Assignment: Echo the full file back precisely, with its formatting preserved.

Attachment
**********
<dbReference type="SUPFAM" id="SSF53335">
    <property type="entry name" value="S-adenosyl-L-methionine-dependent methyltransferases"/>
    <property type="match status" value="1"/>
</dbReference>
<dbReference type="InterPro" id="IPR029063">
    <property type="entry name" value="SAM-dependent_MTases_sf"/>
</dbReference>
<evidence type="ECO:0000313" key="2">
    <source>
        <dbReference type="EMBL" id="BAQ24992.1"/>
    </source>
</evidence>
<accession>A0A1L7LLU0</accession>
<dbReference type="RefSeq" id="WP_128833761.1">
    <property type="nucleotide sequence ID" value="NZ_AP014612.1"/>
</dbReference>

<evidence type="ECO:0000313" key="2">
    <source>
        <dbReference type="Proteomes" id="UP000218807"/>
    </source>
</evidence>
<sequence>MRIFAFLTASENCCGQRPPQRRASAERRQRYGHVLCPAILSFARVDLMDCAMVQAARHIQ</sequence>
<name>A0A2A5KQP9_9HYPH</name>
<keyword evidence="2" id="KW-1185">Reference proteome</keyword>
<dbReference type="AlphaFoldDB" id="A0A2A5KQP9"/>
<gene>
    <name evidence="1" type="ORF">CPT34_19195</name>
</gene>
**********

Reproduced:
<dbReference type="SUPFAM" id="SSF53335">
    <property type="entry name" value="S-adenosyl-L-methionine-dependent methyltransferases"/>
    <property type="match status" value="1"/>
</dbReference>
<dbReference type="InterPro" id="IPR029063">
    <property type="entry name" value="SAM-dependent_MTases_sf"/>
</dbReference>
<evidence type="ECO:0000313" key="2">
    <source>
        <dbReference type="EMBL" id="BAQ24992.1"/>
    </source>
</evidence>
<accession>A0A1L7LLU0</accession>
<dbReference type="RefSeq" id="WP_128833761.1">
    <property type="nucleotide sequence ID" value="NZ_AP014612.1"/>
</dbReference>

<evidence type="ECO:0000313" key="2">
    <source>
        <dbReference type="Proteomes" id="UP000218807"/>
    </source>
</evidence>
<sequence>MRIFAFLTASENCCGQRPPQRRASAERRQRYGHVLCPAILSFARVDLMDCAMVQAARHIQ</sequence>
<name>A0A2A5KQP9_9HYPH</name>
<keyword evidence="2" id="KW-1185">Reference proteome</keyword>
<dbReference type="AlphaFoldDB" id="A0A2A5KQP9"/>
<gene>
    <name evidence="1" type="ORF">CPT34_19195</name>
</gene>